photo by ImagineGolf via iStock
Back in the day, overlanders and off-roaders might have suffered a dead battery because they ran their vehicle’s radio too long while the vehicle was off or accidentally left the headlights on all day while their rig was parked at the trailhead.
In today’s vehicles, there are way more accessories that can drain your vehicle’s battery – a winch, a refrigerator, light bar, air compressor, CB radio – you name it.
When your vehicle is running, the alternator keeps the battery topped off. But when the vehicle is off and you’re running all these accessories, your rig’s battery can be drained quite quickly. The electrical system in your vehicle can only handle so much draw, which is why a dual battery system is such a great idea.
Let’s get into the nitty-gritty of a dual battery system and why you need one in your overlanding or off-roading vehicle.
How Does a Dual Battery System Work?
As explained in the video above by OffRoadDownunder, the way this works is simple…
There is a starter battery that is used to start your vehicle. The second battery, often referred to as the auxiliary battery) is used to power all the goodies in your truck when the vehicle isn’t running. Additionally, the auxiliary battery can be used to give the starter battery a jump, if needed.
In a dual battery system, the batteries are wired in parallel. This means that the positive terminals on each battery are wired together and the negative terminals are wired together, both through a relay.
The relay is in turn wired to the ignition source. When the engine is running, the relay detects voltage to link the batteries together. But when the engine is off, the relay isolates the batteries from one another, that way the starter battery doesn’t get drained from running vehicle accessories.
This is a simple explanation for how these systems work, but you should get the basic idea – having two batteries in a setup like this will prevent your starter battery from dying.
What Kind of Batteries Should You Use?
I’ve written before about how I believe that lithium-ion batteries are the way to go for overlanding and off-roading applications.
In fact, I’ll have dual lithium-ion batteries from Briter Products in my rig before long.
I like lithium-ion batteries because they are lighter than their AGM counterparts, not to mention that they have a longer lifespan and a greater depth of discharge.
For example, the AGM batteries that came with my Turtleback Expedition trailer can only be discharged to about 50 percent. But the Briter Products lithium-ion batteries I have ready to install can be discharged up to 90 percent.
These particular batteries are fully serviceable and they have a 5,000-cycle lifespan. In fact, at that 5,000-cycle mark, these batteries are estimated to be at 80% efficiency. Compared with lead acid based batteries, this is a 5-10 times jump in cycles! That longevity is paired with the ability to completely run these batteries down to nothing and fully charge them in just a couple of hours.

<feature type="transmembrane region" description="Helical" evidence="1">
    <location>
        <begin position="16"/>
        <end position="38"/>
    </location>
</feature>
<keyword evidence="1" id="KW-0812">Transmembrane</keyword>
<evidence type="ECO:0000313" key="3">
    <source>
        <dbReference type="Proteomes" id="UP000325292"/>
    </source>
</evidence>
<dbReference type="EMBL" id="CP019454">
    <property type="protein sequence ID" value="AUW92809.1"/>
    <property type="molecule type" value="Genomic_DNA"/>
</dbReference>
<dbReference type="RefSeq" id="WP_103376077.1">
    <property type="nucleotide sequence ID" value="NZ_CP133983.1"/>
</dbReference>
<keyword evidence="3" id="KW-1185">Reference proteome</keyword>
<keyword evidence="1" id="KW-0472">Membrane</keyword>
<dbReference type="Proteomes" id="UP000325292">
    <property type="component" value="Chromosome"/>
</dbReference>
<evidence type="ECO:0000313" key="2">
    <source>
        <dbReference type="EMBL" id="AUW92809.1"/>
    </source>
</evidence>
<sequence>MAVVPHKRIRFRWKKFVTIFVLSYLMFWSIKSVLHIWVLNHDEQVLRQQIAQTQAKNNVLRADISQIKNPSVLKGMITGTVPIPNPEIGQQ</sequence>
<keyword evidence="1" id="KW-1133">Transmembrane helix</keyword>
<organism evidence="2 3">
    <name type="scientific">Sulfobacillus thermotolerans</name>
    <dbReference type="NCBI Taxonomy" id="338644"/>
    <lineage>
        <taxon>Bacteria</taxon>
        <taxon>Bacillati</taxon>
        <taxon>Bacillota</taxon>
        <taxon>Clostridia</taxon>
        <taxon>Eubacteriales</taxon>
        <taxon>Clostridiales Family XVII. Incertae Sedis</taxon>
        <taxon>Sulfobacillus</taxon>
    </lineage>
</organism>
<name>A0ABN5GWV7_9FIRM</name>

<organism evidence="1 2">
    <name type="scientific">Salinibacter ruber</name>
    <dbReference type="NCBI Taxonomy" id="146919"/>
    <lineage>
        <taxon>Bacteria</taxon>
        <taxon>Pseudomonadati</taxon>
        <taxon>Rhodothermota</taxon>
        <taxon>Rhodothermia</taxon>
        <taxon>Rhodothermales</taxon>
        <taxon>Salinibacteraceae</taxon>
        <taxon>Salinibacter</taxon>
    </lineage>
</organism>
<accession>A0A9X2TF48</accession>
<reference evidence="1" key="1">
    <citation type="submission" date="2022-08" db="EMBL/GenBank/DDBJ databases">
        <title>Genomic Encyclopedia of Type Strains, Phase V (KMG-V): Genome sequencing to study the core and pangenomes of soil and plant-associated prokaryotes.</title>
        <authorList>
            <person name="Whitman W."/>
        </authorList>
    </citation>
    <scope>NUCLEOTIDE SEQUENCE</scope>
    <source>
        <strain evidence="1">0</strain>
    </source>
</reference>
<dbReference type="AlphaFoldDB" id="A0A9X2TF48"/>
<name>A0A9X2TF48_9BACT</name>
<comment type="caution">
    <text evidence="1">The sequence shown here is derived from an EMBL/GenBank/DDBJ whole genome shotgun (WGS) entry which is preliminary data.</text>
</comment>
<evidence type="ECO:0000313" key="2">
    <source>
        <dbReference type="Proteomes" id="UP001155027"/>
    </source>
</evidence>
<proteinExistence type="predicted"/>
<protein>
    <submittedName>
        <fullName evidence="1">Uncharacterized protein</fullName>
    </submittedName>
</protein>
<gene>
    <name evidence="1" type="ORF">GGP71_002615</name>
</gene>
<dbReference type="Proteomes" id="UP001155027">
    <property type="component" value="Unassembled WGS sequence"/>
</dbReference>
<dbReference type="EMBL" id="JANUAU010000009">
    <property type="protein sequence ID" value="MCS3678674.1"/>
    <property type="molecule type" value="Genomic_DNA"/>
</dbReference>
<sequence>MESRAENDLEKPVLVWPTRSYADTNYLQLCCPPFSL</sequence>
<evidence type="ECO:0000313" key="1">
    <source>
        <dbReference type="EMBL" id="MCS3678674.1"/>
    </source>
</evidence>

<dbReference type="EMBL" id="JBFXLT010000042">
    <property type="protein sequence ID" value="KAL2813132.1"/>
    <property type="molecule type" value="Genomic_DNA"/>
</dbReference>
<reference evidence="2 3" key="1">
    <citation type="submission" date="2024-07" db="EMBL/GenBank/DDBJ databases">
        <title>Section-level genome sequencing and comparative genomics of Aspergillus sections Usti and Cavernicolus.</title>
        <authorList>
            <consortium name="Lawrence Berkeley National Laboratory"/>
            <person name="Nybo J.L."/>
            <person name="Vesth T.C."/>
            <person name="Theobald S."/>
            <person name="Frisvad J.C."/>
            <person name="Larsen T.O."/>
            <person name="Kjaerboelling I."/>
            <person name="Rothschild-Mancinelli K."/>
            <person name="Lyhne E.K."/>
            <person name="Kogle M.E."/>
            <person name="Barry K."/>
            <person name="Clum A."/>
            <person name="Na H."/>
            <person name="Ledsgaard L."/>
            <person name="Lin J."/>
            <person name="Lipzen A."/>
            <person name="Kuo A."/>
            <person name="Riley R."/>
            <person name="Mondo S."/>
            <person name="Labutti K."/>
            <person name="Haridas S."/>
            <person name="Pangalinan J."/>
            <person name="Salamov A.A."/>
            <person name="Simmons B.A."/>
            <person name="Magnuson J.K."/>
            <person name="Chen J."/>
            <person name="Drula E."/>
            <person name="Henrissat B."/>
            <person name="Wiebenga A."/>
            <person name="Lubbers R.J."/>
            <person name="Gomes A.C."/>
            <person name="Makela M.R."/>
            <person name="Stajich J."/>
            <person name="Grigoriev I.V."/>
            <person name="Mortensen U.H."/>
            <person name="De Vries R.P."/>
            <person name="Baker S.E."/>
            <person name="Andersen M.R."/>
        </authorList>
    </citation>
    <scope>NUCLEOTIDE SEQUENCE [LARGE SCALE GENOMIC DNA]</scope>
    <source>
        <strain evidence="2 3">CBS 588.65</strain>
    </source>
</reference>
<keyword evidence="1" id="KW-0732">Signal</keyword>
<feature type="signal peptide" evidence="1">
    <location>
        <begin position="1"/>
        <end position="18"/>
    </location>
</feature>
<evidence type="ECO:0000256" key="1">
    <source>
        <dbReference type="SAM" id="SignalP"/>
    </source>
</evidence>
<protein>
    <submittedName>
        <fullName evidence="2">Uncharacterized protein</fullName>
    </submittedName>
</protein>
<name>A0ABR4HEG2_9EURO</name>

Another benefit of lithium-ion batteries is that they have a very low amount of internal resistance. This is important because they are far better at absorbing solar voltage than any other widely available chemistry. For someone like me that has a power system that includes solar, this is a huge selling point.
Some folks point to the price of lithium-ion batteries as being a major detriment. However, while these batteries are more expensive up front, they give you a much longer lifespan than cheaper AGM batteries. So, over the long haul, lithium-ion batteries really do pay for themselves.
In some dual battery systems, you can even mix and match batteries, so if you have an AGM battery as your starter battery, you can invest in a lithium-ion battery to run your accessories. I’d recommend adding a battery management system to the mix to take care of maintaining and charging the batteries for hassle-free and worry-free power.
How to Install a Dual Battery System
Installing a dual battery system can be incredibly complex. But, there are simpler DIY methods for setting up such a system, too.
You’ll obviously need a second battery as well as a way to mount it. Fuses, wiring, and an isolator or battery manager are needed as well.
In the video above by Ben Stinnett, you can see an example of a dual battery system install. Again, there are many different ways to install dual batteries, so this is just one of many possible examples.
For the sake of giving you a look at a different setup, the video above by The Road Chose Me walks you through a dual isolated battery setup and explains the what, why, and how of dual battery systems. It’s an excellent overview of why a dual battery system is such a great investment.
Now that you know more about how a dual battery system can prevent a dead battery, it’s time for you to think about the type of system you want for your rig.
As with anything, the planning stages are incredibly important. Take your time to do additional research and invest in high-quality components, that way the system you design gives you long-lasting durability and performance.